Urban farming is something that a few of us in the Wicker Park/Ukrainian Village/Bucktown area have discussed while meeting about our rooftop garden projects. Although I don't want to speak for our little group, I personally believe that urban farming is doable but the traditional in-ground farming is more difficult that it seems. Contaminated soil and amount of space needed typically are the biggest hurdles. Next, the cost in equipment and labor can also be a challenge. Many people with whom we share our ideas have supported the idea of SIPs (sub-irrigated planters) in place of traditional land based farming for the urban environment. With the planters, you need not worry about contaminated soil and you can be organic from day one. More importantly, for me, is that any individual can contribute or "farm" on their own land. Chicago has many flat roofs in the city and these planters have proved successful on the roofs in the few years our group has used them.

    This concept, most notably, has already taken off in Montreal (see: http://rooftopgardens.ca/en). We've also been communicating with Bob Hyland in Brooklyn about many of these ideas. Bob runs a blog called Inside Urban Green (http://www.insideurbangreen.org/) where he discusses many facets of urban agriculture. His latest post focuses on an urban farm in Newark that uses Earthboxes instead of turning the ground. He's discussed the Red Hook farm in articles as well and is a strong supporter of SIPs for urban farming.

    I feel that Chicago is an ideal city for SIP urban farming with it's overabundance of flat roofs, its recent "green" history, and the overall need for fresh produce in our food deserts. I know I've mentioned this before but our little group also has a blog that discusses these topics and has links to many more resources. We will be putting forth a stronger effort for '09 and start posting more resources in February.

    I'm sorry for the links to the other blogs but there's just way too much information there to paste here. Also, if you'd like to learn more about our local blog and efforts, please feel free to PM me.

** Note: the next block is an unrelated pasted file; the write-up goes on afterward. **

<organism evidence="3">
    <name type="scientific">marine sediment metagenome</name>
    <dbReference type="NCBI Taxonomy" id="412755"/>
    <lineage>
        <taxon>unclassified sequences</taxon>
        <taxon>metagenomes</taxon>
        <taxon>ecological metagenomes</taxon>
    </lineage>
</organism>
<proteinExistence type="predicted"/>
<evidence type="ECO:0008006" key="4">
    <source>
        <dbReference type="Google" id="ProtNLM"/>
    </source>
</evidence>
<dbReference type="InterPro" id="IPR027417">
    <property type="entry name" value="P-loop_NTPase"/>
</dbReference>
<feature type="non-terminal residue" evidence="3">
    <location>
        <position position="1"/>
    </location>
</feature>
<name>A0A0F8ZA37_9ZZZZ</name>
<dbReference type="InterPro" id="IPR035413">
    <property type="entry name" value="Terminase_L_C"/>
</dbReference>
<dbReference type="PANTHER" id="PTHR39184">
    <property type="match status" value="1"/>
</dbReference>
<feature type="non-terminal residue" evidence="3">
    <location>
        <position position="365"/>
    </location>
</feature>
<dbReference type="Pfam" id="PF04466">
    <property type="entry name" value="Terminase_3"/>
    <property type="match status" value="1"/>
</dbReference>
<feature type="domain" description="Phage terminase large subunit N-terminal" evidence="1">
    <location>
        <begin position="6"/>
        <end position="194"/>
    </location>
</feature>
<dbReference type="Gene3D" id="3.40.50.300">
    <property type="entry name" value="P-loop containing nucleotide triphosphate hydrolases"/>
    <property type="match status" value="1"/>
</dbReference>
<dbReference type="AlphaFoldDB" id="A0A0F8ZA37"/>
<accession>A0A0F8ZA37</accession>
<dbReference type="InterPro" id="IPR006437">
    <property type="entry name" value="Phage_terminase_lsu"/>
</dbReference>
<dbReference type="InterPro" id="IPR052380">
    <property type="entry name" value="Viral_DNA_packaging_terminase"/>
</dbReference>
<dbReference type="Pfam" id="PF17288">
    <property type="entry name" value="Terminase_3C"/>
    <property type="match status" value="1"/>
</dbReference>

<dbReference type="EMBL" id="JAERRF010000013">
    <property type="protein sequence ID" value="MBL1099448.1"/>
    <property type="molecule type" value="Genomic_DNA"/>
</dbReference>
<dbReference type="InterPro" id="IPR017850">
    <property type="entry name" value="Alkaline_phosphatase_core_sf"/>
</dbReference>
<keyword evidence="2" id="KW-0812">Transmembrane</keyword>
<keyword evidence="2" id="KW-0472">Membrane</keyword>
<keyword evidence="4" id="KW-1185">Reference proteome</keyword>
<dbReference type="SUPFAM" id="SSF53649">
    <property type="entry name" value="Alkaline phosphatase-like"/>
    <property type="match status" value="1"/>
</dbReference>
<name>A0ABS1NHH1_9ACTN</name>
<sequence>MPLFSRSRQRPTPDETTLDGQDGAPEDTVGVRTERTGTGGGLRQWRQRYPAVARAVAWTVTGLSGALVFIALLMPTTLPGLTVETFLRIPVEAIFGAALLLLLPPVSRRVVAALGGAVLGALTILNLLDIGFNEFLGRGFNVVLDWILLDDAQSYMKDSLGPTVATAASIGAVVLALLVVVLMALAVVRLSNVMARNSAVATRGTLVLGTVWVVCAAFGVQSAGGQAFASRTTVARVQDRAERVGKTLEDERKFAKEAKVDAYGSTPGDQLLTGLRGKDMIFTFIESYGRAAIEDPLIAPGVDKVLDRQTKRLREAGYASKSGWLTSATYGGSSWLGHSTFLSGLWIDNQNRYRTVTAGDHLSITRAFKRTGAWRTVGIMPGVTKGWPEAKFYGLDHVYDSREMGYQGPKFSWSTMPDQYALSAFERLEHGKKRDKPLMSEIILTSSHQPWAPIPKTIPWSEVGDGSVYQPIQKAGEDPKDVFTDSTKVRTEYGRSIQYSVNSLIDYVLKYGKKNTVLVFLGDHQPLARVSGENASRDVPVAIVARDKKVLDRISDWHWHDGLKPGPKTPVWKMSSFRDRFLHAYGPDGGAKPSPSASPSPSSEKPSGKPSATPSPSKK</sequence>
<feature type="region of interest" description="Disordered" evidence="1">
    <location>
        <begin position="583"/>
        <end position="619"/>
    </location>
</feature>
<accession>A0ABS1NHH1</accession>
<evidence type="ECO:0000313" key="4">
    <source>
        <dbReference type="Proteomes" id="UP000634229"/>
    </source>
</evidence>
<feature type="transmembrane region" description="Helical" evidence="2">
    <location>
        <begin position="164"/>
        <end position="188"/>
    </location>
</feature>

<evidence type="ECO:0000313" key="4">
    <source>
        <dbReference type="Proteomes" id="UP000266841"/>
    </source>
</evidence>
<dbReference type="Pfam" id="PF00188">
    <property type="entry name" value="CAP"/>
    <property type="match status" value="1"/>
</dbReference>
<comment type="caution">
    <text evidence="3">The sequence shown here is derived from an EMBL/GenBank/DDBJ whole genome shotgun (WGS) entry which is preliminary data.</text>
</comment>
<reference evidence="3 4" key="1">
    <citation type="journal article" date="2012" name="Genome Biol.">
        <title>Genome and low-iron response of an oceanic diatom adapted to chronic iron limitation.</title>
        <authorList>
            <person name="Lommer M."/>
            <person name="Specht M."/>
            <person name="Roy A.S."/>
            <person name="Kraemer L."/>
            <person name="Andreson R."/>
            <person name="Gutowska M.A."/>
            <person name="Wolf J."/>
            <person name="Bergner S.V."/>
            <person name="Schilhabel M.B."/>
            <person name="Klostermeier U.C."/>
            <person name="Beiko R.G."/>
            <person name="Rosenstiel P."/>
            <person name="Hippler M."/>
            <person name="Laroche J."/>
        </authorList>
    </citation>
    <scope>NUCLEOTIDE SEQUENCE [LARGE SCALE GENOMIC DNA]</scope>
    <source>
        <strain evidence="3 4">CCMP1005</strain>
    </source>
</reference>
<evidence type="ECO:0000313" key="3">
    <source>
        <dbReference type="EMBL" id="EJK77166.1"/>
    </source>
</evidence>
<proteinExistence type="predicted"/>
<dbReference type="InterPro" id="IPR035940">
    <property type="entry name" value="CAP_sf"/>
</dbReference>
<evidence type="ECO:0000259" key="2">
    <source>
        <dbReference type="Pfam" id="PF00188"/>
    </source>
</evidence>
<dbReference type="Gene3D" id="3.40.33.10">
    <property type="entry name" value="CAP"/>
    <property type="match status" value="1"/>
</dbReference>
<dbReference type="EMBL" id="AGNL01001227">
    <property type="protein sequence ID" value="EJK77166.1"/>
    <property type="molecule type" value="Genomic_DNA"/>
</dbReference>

• Post #6 - October 30th, 2008, 1:04 pm
    Post #6 - October 30th, 2008, 1:04 pm Post #6 - October 30th, 2008, 1:04 pm
    tyrus wrote:I'm sorry for the links to the other blogs but there's just way too much information there to paste here. Also, if you'd like to learn more about our local blog and efforts, please feel free to PM me.

    For me, I think yours epitomize the kind of response that doesn't need to apologize for linking to other blogs. That discussion elsewhere on LTHForum is targeted at people who post nothing but a link; your thorough, thoughtful response was not that at all.

    Mention of rooftop gardens reminds me that another one of the things I caught in this vein recently was Mike G's first Sky Full of Bacon video podcast:
    Mike G wrote:Meanwhile, Bruce F. is a Wicker Park resident who read about Earthboxes in the Reader, and subsequently built about 30 DIY ones out of Rubbermaid tubs on his garage, as well as a Flickr page that tell you all about how and why you should do it too. He’s a thoughtful guy who really brings a lot of perspective to the broader issues surrounding the act of growing your own food in the city, in a way that kind of reminds you of John Cusack’s character in Say Anything.


    There's some LTH discussion here.
    Joe G.

    "Whatever may be wrong with the world, at least it has some good things to eat." -- Cowboy Jack Clement
  • Post #7 - October 30th, 2008, 1:21 pm
    Post #7 - October 30th, 2008, 1:21 pm Post #7 - October 30th, 2008, 1:21 pm
    germuska wrote:
    tyrus wrote:I'm sorry for the links to the other blogs but there's just way too much information there to paste here. Also, if you'd like to learn more about our local blog and efforts, please feel free to PM me.

    For me, I think yours epitomize the kind of response that doesn't need to apologize for linking to other blogs. That discussion elsewhere on LTHForum is targeted at people who post nothing but a link; your thorough, thoughtful response was not that at all.

    Mention of rooftop gardens reminds me that another one of the things I caught in this vein recently was Mike G's first Sky Full of Bacon video podcast:
    Mike G wrote:Meanwhile, Bruce F. is a Wicker Park resident who read about Earthboxes in the Reader, and subsequently built about 30 DIY ones out of Rubbermaid tubs on his garage, as well as a Flickr page that tell you all about how and why you should do it too. He’s a thoughtful guy who really brings a lot of perspective to the broader issues surrounding the act of growing your own food in the city, in a way that kind of reminds you of John Cusack’s character in Say Anything.